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Lombardia - History in Brief
The region of Lombardia covers just under 18 391 km2, corresponding to 7.9% of the national territory. In terms of area, Lombardia is the fourth region in Italy, after Sicily, Piemonte and Sardegna. 40.5% of the regional area is mountainous, both to the north, where the Alps form a natural border with Switzerland, and to the southwest, where the mountainous area of Pavia reaches the Apennines of Piacenza.
The hilly area (representing 12.5% of the regional territory) has also two distinct features: the Alpine foothills, which cross the entire region longitudinally, from the lake 'Maggiore' to the lake of 'Garda' and, to the south, the hilly 'oltrepo', rich in high quality vineyards. The fertile plane of the Pianura Padana extends between these two belts, covering 47% of the regional territory.
The fertility of this area is guaranteed firstly by the river Po, which crosses longitudinally the whole area of Lombardia, marking the boundaries of the region with Emilia-Romagna for a long stretch. The major left tributaries of the river Po, such as Ticino, Adda, Oglio, Mincio, are not less important: the first borders Piemonte, the second (and longest: 313 km) flows between the provinces of Milano and Bergamo, the third between those of Bergamo and Brescia, and finally the last borders the region of Veneto. Their rivers, in turn, feed the major lakes of the region, the biggest of which, Garda, is almost 400 km2 in surface.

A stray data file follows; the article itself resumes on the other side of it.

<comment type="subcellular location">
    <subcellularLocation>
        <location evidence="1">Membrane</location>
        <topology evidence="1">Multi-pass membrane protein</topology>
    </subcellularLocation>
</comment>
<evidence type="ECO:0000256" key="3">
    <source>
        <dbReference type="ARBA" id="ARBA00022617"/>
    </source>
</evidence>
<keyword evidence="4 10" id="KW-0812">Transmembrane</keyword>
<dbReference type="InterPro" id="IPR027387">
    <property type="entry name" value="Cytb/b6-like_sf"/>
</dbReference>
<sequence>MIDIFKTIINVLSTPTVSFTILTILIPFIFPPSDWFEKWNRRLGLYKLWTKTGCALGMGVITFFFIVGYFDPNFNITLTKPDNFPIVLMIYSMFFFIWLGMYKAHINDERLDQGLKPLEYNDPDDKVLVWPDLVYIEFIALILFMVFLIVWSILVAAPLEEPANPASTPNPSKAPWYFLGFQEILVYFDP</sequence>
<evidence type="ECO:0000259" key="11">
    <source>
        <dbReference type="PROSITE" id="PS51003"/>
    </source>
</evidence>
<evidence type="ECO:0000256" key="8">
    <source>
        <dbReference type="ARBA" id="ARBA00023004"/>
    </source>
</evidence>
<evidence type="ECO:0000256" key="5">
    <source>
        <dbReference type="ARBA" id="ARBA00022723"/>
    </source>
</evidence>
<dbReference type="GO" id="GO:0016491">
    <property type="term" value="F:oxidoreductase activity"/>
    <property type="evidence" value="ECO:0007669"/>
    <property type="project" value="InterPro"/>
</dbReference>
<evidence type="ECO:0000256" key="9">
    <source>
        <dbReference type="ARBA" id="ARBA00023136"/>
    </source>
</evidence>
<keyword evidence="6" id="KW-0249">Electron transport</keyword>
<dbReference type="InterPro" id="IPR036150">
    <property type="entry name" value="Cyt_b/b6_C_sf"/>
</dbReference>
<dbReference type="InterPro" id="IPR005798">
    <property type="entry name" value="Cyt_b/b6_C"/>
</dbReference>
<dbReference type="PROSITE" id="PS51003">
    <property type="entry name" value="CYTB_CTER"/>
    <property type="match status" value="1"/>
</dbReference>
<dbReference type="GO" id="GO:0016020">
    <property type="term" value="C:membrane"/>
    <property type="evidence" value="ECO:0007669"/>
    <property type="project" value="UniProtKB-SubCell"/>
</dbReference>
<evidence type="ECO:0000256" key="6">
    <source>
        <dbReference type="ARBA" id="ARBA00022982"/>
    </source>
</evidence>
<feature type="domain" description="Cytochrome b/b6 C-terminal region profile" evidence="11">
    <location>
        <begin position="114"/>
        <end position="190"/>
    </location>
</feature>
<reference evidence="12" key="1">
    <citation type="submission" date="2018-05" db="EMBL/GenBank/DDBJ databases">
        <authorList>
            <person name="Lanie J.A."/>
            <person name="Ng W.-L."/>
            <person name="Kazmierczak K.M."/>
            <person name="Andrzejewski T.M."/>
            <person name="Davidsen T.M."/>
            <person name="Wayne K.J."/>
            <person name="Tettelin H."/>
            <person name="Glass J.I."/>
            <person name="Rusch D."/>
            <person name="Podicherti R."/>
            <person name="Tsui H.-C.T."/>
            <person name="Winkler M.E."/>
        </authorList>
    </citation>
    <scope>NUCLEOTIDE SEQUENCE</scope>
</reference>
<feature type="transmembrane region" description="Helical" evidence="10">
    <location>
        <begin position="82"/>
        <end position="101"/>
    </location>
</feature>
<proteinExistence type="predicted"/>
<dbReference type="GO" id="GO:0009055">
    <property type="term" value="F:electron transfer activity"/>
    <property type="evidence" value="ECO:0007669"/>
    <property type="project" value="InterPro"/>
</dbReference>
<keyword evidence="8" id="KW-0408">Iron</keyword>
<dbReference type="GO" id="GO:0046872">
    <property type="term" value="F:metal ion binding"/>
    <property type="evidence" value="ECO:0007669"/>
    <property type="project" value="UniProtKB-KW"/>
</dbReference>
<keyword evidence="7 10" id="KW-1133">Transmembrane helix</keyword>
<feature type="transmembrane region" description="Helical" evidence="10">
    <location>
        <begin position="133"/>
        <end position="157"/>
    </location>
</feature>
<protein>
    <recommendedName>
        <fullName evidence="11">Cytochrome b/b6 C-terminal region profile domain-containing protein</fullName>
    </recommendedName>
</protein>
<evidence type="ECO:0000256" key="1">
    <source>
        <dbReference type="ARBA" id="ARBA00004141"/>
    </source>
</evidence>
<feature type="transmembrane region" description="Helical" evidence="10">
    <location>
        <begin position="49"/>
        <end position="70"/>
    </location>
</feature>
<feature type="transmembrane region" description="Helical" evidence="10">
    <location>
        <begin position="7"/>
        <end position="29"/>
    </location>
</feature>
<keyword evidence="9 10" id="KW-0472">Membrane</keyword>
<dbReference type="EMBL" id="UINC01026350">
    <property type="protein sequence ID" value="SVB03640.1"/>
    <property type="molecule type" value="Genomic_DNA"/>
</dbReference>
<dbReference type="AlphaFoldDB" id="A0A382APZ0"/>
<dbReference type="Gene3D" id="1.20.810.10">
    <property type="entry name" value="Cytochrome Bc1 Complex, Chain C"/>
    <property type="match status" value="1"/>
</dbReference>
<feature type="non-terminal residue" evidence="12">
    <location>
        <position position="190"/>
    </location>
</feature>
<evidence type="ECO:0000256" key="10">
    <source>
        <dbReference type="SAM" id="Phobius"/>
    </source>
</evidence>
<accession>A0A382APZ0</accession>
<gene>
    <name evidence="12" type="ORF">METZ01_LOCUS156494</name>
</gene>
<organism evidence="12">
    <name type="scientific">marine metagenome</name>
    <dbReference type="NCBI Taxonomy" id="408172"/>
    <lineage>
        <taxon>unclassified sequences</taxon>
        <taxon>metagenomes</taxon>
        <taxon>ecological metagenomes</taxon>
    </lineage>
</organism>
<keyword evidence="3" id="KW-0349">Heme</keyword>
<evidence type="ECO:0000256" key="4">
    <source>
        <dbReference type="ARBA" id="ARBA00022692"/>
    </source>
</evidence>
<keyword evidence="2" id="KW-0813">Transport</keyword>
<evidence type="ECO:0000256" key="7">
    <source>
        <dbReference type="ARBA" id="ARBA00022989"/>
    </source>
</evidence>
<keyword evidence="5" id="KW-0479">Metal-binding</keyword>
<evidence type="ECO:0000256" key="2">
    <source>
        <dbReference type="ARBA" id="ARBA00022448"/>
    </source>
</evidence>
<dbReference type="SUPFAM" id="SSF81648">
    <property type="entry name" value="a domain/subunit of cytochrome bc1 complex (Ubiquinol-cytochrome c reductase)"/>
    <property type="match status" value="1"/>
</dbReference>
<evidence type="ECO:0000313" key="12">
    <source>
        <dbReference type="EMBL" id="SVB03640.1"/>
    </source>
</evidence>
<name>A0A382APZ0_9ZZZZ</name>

The vast extension of the mountainous and hilly areas leads to the presence of a rich forest area, equal to over 5 thousand km2, which corresponds to 21.7% of the entire regional area, even though the region has a high density, both of population and of industries (382 inhabitants per km2 and 31 enterprises per km2, around the double of the national average).
Concerning the use made of the land, around 46% of the regional surface is given up to cultivations (amongst which cereals and fodder predominate), whereas just less than a quarter (23.2%) is destined to non agricultural uses (building and infrastructure, etc). One fifth of the total area (21.3%) finally, is made up of protected areas (parks and natural reserves), a share more than double of the national average (10.5%) and below only those of Abruzzo and Campania.
Being a region between the Mediterranean and Central Europe, with high mountains as well as plains, (the highest point, 'Bernina', is just over 4 thousand metres), Lombardia presents a varied climate situation, although on the whole the climate is temperate.
In 2001, the average minimum temperatures registered has ranged between +3.1º and +10.3º, whereas the maximum temperatures between + 12.5º and + 20.7º.
In the same year, the average absolute humidity registered a minimum value of 67.1 and a maximum value of 94.2.